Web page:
WHAT ARE Δ TEMPLATES?
- The name. All templates get a cool feature name, like "Blade-Monger" or "Smite the Unworthy." Δ templates are the same (though it helps to link the name of the Δ template to the specific action associated with it).
- The trigger. This is the necessary condition you have to fulfill in order to gain the associated benefits.
- The effects. These are the perks, benefits, abilities, bonuses, and other associated effects tied to the template as a whole.
Δ: enter into a formal, binding covenant with an extra-planar patron, such as a demon prince or lesser deity.
You can recognize other servants of your patron on sight as well as their sworn enemies. You gain 1 MD to channel your patron's energy.
WHY USE Δ TEMPLATES?
HOW DO I DESIGN Δ TEMPLATES?
- Single Achievement. This is the most standard, basic way of doing it: the player completes some specific objective ("slay a dragon" "win a game of chess against a wizard") and gains an according benefit. Those are very boring examples, but you get the idea.
- Big List of Stuff. This is the same thing, but instead of a single achievement, it's a laundry list of small goals ("kill 100 undead" "earn 10,000 gold" "survive three blizzards"). The advantage of these is that players can make slow progress on them over the course of a campaign, rather than being one-and-done. The downside is they take a lot of tracking.
- Odd Conditionals. More of a modifier than a pure trigger unto itself, but these are highly specific requirements attached to more mundane tasks ("kill 100 undead using a spoon" "win a game of chess against a wizard while blindfolded"). Fun and interesting, especially in a more sandbox campaign.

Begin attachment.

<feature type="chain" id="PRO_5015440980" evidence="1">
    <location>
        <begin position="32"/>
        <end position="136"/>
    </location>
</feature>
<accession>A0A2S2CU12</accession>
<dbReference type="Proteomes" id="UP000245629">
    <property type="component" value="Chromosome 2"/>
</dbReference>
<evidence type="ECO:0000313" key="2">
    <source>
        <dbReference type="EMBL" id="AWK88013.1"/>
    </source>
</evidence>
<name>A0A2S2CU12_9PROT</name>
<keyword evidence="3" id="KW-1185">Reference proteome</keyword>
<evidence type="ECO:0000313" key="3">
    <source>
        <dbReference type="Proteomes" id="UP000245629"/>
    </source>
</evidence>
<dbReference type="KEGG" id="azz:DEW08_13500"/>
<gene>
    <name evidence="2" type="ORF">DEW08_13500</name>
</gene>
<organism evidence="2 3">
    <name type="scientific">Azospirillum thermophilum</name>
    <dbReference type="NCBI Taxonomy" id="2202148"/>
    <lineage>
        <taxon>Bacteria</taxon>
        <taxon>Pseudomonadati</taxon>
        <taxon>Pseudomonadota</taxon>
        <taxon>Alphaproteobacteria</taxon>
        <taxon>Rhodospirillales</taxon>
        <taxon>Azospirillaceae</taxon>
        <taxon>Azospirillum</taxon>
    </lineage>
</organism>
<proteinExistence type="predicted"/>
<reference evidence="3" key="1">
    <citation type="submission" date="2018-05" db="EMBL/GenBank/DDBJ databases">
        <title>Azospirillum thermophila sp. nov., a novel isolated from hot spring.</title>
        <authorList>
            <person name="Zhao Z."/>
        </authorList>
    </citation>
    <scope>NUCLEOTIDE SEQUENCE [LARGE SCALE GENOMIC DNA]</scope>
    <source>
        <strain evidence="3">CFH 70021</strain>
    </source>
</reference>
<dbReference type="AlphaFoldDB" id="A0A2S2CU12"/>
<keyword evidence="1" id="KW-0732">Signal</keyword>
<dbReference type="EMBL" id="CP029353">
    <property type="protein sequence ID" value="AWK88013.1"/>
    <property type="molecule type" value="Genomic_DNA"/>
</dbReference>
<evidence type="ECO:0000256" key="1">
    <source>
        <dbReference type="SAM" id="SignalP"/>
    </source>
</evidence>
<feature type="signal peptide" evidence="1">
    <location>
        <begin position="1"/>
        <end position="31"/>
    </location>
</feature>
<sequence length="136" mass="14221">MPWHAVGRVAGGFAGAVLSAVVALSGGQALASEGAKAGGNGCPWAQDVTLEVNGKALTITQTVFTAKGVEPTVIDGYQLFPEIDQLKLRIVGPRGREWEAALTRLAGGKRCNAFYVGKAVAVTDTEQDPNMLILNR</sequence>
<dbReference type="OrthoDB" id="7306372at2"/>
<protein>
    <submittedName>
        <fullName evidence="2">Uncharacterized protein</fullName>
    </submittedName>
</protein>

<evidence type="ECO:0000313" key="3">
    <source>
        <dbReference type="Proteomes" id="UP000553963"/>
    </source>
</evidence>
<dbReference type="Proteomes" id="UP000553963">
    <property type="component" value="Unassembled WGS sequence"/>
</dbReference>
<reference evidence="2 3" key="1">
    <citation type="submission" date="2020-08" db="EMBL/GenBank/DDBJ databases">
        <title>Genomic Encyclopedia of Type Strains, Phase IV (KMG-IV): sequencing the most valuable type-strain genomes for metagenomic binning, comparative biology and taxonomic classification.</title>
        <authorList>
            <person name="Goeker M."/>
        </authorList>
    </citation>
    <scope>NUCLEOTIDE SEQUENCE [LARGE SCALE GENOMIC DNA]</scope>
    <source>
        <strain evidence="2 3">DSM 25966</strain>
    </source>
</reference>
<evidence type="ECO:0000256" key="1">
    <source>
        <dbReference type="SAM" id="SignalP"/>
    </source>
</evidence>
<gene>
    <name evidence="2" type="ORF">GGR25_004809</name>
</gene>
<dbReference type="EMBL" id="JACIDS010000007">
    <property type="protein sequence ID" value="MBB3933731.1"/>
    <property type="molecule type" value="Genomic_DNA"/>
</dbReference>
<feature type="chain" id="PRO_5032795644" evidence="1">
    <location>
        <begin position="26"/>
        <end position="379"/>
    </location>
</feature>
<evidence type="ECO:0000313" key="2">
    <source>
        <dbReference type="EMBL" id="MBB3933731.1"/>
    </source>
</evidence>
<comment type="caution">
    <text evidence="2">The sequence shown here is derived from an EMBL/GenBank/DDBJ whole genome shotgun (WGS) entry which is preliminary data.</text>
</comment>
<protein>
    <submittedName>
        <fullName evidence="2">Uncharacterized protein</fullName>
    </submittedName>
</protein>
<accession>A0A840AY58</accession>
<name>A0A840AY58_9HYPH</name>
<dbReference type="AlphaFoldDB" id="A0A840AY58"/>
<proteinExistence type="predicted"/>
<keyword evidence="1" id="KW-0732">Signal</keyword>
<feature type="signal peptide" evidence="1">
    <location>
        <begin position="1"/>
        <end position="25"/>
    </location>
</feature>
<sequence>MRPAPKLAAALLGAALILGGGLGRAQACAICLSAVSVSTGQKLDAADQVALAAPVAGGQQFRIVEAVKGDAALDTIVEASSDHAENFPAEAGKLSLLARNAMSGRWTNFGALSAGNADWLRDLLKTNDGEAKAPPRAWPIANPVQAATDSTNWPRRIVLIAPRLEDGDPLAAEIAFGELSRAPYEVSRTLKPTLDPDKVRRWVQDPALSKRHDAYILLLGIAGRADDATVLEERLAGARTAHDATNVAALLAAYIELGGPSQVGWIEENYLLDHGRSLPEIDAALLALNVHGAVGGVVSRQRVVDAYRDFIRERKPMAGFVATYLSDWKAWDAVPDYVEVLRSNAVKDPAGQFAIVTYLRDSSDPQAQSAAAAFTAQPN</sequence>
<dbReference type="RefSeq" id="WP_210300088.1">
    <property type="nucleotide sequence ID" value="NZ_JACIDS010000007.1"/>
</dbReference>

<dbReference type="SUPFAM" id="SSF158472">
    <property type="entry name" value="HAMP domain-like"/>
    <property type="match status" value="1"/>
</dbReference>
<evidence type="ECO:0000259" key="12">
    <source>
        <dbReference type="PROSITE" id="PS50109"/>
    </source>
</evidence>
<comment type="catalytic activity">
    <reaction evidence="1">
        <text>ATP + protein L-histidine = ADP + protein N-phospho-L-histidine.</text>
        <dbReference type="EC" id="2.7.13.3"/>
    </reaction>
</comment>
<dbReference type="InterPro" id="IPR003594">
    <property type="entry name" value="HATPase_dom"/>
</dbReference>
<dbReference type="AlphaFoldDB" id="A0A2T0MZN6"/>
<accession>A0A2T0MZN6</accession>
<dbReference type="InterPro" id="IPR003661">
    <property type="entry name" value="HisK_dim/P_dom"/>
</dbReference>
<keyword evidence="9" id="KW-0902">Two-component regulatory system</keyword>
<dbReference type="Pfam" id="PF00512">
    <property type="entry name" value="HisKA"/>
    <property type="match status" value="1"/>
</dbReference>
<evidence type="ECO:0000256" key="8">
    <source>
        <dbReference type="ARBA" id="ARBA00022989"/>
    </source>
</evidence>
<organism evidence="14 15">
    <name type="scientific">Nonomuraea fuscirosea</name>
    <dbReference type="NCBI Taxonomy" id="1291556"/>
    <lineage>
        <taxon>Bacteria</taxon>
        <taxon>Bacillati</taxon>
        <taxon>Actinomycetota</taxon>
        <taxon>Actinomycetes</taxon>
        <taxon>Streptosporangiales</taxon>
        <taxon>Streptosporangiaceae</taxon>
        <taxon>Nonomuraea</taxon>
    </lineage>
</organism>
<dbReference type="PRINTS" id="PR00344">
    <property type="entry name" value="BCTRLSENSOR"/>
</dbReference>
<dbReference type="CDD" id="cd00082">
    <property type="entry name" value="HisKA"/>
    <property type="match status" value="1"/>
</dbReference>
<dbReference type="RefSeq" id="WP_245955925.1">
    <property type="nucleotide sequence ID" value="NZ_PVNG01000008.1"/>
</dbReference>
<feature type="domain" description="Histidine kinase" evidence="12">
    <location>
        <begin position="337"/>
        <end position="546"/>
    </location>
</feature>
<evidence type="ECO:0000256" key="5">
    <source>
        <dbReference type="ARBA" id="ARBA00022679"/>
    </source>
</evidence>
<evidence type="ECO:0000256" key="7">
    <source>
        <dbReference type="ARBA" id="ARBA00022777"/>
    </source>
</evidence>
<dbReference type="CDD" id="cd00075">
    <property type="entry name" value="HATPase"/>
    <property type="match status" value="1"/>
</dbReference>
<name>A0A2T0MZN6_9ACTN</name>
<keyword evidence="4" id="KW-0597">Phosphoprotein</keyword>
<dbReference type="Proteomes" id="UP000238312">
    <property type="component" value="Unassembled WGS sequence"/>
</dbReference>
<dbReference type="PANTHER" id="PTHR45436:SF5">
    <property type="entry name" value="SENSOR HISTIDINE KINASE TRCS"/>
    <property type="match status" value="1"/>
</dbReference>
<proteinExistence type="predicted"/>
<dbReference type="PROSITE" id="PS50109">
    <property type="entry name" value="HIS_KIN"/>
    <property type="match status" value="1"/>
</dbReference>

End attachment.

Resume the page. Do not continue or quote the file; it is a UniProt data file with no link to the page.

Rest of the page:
- Narrative Beats. If you're writing more structured, story-progression-oriented classes (like my Heresiarch or Rightful Heir), you can make triggers be narrative beats that fit the common story arcs of your class ("meet a master who will teach you fire magic" "get exiled from your homeland").
- Basic Power Features. These are, essentially, the same kinds of perks you'd see on any other class ("you now critically hit on a 19 or 20" "you can run along walls as if they were flat"). Those are both boring examples, but you know how to write these.
- Scaling Power Features. Also known as "Notches clones," since the Notches feature fighters get in the original Goblin Guts is the prime example of these. Basically, as you hit a list trigger, you get increasing benefits ("for every 10 undead slain, gain +1 save against necromancy spells" "for every blizzard survived, you can travel 1 hour further without exhaustion"). These have the advantage of being nifty substitutes for ordinary class benefits, but have the downside of needing to be easily-quantifiable.
- Boosting Current Features. If you have some regular feature you got from levelling up the normal way ("you have a 2-in-6 chance of turning invisible in darkness"), a Δ template can increase that ranking further ("after eating a giant demon bat, your chances of turning invisible increase by an additional 2-in-6"). Alternatively, it can modify an existing feature ("you can smell gold from up 100 ft. away") to something slightly different ("you can smell gold, silver, gemstones, and nervous merchants from up to 100 ft. away").
- Narrative Perks. Rather than attaching a specific mechanical benefit to hitting a trigger, it might just be something narrative-y and more situational/less crunchy ("you gain access to all Academy libraries" "trainee monks will begin to follow you as disciples"). These ones can be finicky, but can be a ton of fun.